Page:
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California Wants To Delay Toxic Chemical Labeling On Canned Foods

Photo credit: Southern Foodways Alliance / Flickr

An aisle with canned food at a grocery story, March 23, 2008.

Environmental health advocates are upset California wants to put off requiring toxic chemical warning labels on certain canned and bottled foods. The concern is linked to linings inside those containers.

Bisphenol A is a toxic chemical that state officials agree causes harm to a woman's reproductive system. It is used in making the lining of some canned and bottled foods.

The chemical was added to the Proposition 65 list last spring, meaning that the food industry had to make a decision about labeling. State law requires labels on containers or shelves to alert consumers. Those labels would explain the danger of Bisphenol A.

The deadline is in May.

Food distributors say too many canned goods are already on shelves, so changing labels isn't practical.

That means shelves will have to have individual signs for each product that contains Bisphenol A.

That would essentially create a blizzard of warning signs in canned food aisles because each individual product requires its own sign, said Allan Hirsch, deputy director of the California Office of Environmental Health Hazard Assessment.

"For right now, we don't think that's a good way to provide warnings. We think it's better for people to be able to see the warning at the cash register. If they're interested, they could go to our website and learn more," Hirsch said.

But the Oakland-based Center for Environmental Health contends the food industry doesn't need more time to adjust, because they have had nearly a year to comply.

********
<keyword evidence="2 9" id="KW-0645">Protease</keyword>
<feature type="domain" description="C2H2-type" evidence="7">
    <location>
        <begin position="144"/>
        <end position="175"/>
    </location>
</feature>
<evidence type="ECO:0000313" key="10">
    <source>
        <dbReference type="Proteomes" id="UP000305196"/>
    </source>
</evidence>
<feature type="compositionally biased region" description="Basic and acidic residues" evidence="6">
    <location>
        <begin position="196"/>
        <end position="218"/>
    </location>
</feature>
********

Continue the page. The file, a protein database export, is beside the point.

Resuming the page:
The state's plan doesn't protect consumers, said Charles Margulis, a spokesman for the environmental health group.

People will not see the warnings when items are put into shopping baskets, Margulis said. He said people are unlikely to go back and sort through their groceries if they see a sign at the checkout line.

"People are going to be stuck eating canned foods that contain BPA (Bisphenol A) without any alternative, because there will be no way for them to know," Margulis said.

He is also concerned that state officials unveiled the change as an emergency regulation. That limits public comment time and puts the decision in the hands of the state Office of Administrative Law.

"We think there's absolutely no basis for an emergency in this case," Margulis said. "So the Office of Administrative Law should deny this ruling by the CalEPA. And we're hoping that's what they'll do."

A decision on the potential extension is expected in early April. If the proposal is approved, it creates an immediate six-month extension. State officials could also tack on 90-day extensions without additional review.


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Photo of Erik Anderson

Erik Anderson
Environment Reporter

opening quote marksclosing quote marksI focus on the environment and all the implications that a changing or challenging environment has for life in Southern California. That includes climate change, endangered species, habitat, urbanization, pollution and many other topics.

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